Practices in Psychology", in R. K. Unger and F. L. Denmark, eds.,
_Women: Dependent or Independent Variable_ Psychological Dimensions,
New York. 1975.

Franklin, Phyllis, et al. "Sexual and Gender Harassment in the
Academy: A Guide for Faculty, Students and Administrators",
Commission on the Status of Women in the Profession, The Modern
Language Association of America, New York, NY. 1981.

Frenkel, Karen A. "Women and Computing", _Communications of the
ACM_, November 1990, 34-46.

Gerver, E. "Computers and Gender". In Forester, Tom, ed. _Computers in
the Human Context_. pp481-501. MIT Press, Cambridge, MA, 1989. Basil
Blackwell, Oxford, 1989.

Gilbert, Lucia A., June M. Gallessich, and Sherri L. Evans. "Sex of
Faculty Role Model and Students' Self-Perceptions of Competency",
_Sex Roles: A Journal of Research_, 9 (1983) 597-607.

Gornick, Vivian. _Women in Science: 100 Journeys into the Territory_,
Touchstone, Simon & Schuster, New York. 1990.

Grinstein, Louise S. and Paul J. Campbell, eds. _Women in Mathematics.
A Bibliographic Sourcebook_. Greenwood Press, Westport, Connecticut.
1987.
Describes ~50 women who were prominent in mathematics. Computer
science is considered part of math since Grace Hopper and Ada
Lovelace are included. The editors wanted to give a historical
perspective of women's role in mathematics so they have only
considered women born before 1930.

Gries, David, and Dorothy Marsh. "The 1989-90 Taulbee Survey",
_Communications of the ACM_, Vol. 35, No. 1, 1992.
A survey of professors across the nation. Statistics. In
particular, addresses what the survey tells us about women in
academia.

Gries, David and Dorothy Marsh. "CS Produced 734 Ph.D.s in 1989-90;
CE Adds 173 for a Total of 907", _Computing Research News_, January
1991, 6-10.

Gross, Jane. "Female Surgeon's Quitting Touches Nerves at Medical
School", The New York Times, July 14, 1991, page 10.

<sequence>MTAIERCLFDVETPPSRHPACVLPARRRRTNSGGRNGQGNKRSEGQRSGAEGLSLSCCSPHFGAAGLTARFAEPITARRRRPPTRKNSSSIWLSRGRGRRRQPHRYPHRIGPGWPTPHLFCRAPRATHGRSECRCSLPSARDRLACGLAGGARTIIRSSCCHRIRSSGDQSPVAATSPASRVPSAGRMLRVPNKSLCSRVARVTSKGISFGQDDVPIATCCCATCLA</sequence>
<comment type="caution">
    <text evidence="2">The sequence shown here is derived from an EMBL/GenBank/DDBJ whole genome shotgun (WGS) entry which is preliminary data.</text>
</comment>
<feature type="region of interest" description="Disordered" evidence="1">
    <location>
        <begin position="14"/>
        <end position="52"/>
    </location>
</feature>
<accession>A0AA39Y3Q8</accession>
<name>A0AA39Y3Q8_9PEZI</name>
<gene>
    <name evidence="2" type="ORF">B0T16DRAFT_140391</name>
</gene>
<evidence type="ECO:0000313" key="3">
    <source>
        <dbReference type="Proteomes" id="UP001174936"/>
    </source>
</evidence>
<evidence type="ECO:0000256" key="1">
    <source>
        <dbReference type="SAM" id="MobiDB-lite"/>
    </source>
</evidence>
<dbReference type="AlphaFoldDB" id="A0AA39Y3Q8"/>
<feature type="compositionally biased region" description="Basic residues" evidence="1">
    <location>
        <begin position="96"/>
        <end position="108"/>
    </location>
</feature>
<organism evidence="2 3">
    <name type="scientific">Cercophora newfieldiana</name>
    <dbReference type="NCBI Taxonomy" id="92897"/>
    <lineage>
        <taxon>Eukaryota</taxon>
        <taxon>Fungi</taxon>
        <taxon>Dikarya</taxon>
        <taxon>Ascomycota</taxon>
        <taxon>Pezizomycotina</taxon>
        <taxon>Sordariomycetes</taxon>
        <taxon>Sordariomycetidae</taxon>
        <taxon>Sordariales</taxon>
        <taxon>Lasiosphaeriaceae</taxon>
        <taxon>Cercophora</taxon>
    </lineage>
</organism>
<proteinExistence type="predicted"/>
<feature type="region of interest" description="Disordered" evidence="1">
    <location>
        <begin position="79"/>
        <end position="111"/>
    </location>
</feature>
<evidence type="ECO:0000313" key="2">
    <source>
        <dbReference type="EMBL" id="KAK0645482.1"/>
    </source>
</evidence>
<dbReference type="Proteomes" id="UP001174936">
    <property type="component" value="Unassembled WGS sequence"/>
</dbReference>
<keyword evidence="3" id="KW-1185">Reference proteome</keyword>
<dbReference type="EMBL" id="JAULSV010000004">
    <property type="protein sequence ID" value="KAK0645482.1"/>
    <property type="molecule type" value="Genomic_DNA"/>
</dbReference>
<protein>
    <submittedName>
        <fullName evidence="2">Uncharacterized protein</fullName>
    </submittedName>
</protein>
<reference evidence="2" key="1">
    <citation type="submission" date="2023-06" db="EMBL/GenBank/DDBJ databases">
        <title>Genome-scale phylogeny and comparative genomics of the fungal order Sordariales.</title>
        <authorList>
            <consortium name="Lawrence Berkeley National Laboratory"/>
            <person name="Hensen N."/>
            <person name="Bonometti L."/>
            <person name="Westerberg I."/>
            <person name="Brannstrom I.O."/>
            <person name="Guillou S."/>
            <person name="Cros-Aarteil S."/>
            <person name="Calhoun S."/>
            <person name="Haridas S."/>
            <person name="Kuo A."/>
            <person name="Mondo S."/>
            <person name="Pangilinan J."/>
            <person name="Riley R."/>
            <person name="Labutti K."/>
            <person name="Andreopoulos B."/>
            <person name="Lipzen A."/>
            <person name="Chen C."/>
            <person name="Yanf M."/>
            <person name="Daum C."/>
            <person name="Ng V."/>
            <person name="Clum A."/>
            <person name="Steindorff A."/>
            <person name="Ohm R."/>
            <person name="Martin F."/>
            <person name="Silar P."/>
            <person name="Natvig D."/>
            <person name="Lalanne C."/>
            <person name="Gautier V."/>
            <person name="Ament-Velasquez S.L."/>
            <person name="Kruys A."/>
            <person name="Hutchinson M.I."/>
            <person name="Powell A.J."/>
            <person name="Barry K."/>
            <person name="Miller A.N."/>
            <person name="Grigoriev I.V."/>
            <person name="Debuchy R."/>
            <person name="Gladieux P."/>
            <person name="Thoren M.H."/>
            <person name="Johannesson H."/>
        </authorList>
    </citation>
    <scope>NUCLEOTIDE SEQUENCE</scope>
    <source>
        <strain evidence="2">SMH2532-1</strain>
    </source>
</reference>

Hacker, Sally L. _Doing it the hard way_. Unwin Jyman, Boston. 1990.

Hacker, Sally L. _Pleasure, power and technology_. Unwin Hyman,
Boston. 1989.

Hacker, Sally L., "Mathematization of Engineering: Limits on Women and
the Field", in Joan Rothschild, ed., _Machina ex Dea: Feminist
Perspectives on Technology_. Pergamon Press, New York. 1983. pages
38-58.

Hess, Robert D. and Irene T. Miura. "Gender Differences in Enrollment
in Computer Camps and Classes", _Sex Roles: A Journal of Research_, 13
(1985) 193-203.

Hill, T., N. Smith, and M. Mann. "Role of efficacy expectations in
predicting the decision to use advanced technologies: The case of
computers", _Journal of Applied Psychology_, 72, 307-313, 1987.

Holland, Dorothy C. and Margaret A. Eisenhart. _Educated in
Romance: Woman, Achievement, and College Culture_. The
University of Chicago Press. 1990.

Homans, Hilary. "Man-made Myths: The Reality of Being a Woman
Scientist in the NHS", in Spencer, Anne and David Podmore, eds,
_In a Man's World: Essays on Women in Male dominated Professions_.
Tavistock Publications, London and New York. 1987.

Jacobus, Mary, Evelyn Fox Keller, and Sally Shuttleworth, eds.
_Body Politics: Women And The Discourses Of Science_. Routledge, NY, 1990.

Kass-Simon, G. and P. Farnes, eds. _Women of Science. Righting the
Record_. Indiana University Press. 1990.
Reviewed in the March issue of IEEE Spectrum. A collection of 10
articles about women who have made important contributions to